Summit County Sheriff’s Office looks to expand SMART team, bolster mental health response
KEYSTONE — The Summit County Sheriff’s Office is looking to expand its mental health response team to help address growing calls for assistance in the months since its adoption in the area.
The SMART team — otherwise known as a Systemwide Mental Assessment Response Team — began operating in January with a single group consisting of a deputy, behavioral health specialist and a case manager. The team responds to a number of mental health related cases — including suicide threats, welfare checks and more — to try to stabilize the person involved and de-escalate the situation.
The group has seen a steady increase in cases over the past few months.
“We did a soft launch in January and put together some training modules,” Sheriff Jaime FitzSimons said. “We’ve been test driving within the Sheriff’s Office primarily, just trying to work out all the bugs. And they have been overwhelmingly busy.”
In February, the team responded to three “SMART calls,” a broad term that serves as an umbrella for cases in which the team is assisting another police jurisdiction outside of the Sheriff’s Office. That number rose to 12 in March and to 30 in May.
Data provided by the Sheriff’s Office also outlines more specific calls for the team, showing sporadic growth over the past couple of months in things like welfare checks and general mental-health related calls.
Another indicator of growing caseload is the “cleared unit time,” which calculates how much time the team is helping to free up for other law enforcement and emergency service agencies. In February, the team cleared about 11 hours, which grew to more than 40 in May.
Of note, the office also records numbers on things like case management meetings — face-to-face interactions with case managers to help facilitate mental health care — and follow-up and outreach attempts after the initial call. Lt. Daric Gutzwiller, who oversees the unit for the Sheriff’s Office, said a number of outreach attempts involve proactively reaching out to members of the public who frequently deal with law enforcement due to mental health reasons.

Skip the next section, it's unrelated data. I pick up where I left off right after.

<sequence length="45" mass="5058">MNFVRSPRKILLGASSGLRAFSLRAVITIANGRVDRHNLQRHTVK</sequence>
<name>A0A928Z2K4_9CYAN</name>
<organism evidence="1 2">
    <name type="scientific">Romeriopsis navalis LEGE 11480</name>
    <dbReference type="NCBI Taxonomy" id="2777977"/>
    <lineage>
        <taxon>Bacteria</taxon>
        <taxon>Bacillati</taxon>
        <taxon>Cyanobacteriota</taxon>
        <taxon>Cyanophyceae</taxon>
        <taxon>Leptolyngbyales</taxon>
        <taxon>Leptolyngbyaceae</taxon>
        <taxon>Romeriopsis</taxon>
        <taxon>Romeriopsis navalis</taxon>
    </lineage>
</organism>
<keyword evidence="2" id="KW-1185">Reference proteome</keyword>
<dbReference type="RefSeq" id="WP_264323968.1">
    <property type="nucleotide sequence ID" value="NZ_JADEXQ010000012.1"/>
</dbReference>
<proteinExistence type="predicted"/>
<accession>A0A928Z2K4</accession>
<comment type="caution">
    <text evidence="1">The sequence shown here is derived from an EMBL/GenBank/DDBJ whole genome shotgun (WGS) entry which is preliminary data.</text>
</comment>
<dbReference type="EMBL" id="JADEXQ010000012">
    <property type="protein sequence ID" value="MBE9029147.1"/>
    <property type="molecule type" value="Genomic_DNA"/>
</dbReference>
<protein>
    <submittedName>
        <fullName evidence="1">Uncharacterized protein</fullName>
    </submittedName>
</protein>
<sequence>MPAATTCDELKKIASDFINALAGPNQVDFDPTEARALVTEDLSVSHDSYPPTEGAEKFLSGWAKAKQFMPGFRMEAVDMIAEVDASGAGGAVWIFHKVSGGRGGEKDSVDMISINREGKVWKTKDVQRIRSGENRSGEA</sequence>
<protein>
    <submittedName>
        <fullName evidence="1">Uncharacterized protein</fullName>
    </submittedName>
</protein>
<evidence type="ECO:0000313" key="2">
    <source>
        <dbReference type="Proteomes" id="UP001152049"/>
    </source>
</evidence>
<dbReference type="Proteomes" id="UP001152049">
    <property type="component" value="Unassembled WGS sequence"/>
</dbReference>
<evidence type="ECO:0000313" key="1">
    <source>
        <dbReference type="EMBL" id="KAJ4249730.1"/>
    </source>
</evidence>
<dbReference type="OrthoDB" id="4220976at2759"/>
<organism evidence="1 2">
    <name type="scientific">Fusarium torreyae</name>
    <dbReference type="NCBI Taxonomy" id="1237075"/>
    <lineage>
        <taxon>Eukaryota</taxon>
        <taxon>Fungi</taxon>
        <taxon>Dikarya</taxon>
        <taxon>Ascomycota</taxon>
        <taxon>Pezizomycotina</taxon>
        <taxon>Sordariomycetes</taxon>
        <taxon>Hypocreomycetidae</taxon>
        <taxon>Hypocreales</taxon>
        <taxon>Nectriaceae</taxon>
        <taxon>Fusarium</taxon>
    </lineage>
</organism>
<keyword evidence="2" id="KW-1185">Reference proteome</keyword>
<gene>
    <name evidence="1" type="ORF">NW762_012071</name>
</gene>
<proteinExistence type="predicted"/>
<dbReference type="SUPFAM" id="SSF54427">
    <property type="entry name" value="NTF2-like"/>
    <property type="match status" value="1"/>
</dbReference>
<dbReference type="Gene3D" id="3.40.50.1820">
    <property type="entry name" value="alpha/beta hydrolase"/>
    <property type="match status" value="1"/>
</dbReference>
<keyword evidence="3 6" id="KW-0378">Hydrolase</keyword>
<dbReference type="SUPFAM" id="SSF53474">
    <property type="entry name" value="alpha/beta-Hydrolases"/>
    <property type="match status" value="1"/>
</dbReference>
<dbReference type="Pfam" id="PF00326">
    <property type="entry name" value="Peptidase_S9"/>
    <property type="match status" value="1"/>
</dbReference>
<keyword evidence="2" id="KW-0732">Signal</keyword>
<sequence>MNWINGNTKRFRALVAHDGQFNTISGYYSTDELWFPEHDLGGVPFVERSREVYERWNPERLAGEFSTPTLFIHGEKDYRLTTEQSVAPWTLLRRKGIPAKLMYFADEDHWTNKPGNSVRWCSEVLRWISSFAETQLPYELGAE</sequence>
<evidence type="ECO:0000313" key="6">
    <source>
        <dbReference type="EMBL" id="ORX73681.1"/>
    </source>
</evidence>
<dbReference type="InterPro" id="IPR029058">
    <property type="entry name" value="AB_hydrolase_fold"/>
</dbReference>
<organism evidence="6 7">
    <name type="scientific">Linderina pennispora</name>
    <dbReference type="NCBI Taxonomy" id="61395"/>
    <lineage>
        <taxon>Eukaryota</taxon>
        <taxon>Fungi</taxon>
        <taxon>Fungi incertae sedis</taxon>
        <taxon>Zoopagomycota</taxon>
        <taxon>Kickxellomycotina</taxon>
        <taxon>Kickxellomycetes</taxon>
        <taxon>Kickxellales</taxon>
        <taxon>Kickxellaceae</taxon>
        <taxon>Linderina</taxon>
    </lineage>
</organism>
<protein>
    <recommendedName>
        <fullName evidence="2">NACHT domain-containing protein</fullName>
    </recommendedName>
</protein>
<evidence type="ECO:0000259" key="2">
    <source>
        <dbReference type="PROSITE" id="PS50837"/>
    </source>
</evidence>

The number of total outreach attempts went from 70 in February to 100 in May but saw a small dip in March and April.
The data also dives into the frequency of actions taken by the team on calls. Part of the intent of the program is to eschew from more traditional law enforcement measures like jailing or hospitalizing individuals in mental health crisis. So far, the team has recorded zero arrests and six mental health holds. The team has issued two criminal diversions, essentially pursuing other means aside from prosecution.
Instead, the team has relied heavily on efforts to stabilize individuals in their homes, or wherever they’re responding, and refer them to community partners like Building Hope Summit County.
“It’s really ramped up from January until now,” Gutzwiller said. “But I think it’s just going to continue to grow. Mental health calls are more involved, and through case management, we work with people for weeks or months after the event. … It’s something that’s had a lot of benefit for our community.”
FitzSimons said plans to expand were in place in February, but the arrival of the novel coronavirus put a hold on hiring efforts. Earlier this week, the county revamped efforts to put a second team on duty and is actively recruiting a new mental health clinician and case manager. A deputy is already trained for the job.
Another team in the field would serve to help carry the load, but it would also allow for more comprehensive responses throughout the county. Currently, the team only operates from Wednesday through Saturday.
“What we want, obviously, is a team for the other side of the week, with the ultimate goal of getting to 24/7,” FitzSimons said. Mental health calls while the team is off duty are handled with either a referral going to the team to follow up on or taking an individual to the emergency room in more severe cases.
FitzSimons said it would take four teams to get the job done full time. But adding two more would be difficult given budgetary constraints. The current team and presumptive new hires are funded through a combination of grants from the Colorado Office of Local Affairs, the Colorado Department of Human Service’s Office of Behavioral Health and Summit County 1A Strong Futures money.
FitzSimons estimated it costs upward of $350,000 per team for personnel, training and more. But funding from state partners is up in the air due to potential budget cuts.
“In regards to the state budget, we’re just waiting to hear on our co-responder grants as well as our jail-based behavioral health service grant at the jail,” FitzSimons said. “They could all be impacted by the upcoming budget cuts. It just depends on how it affects mental health.”
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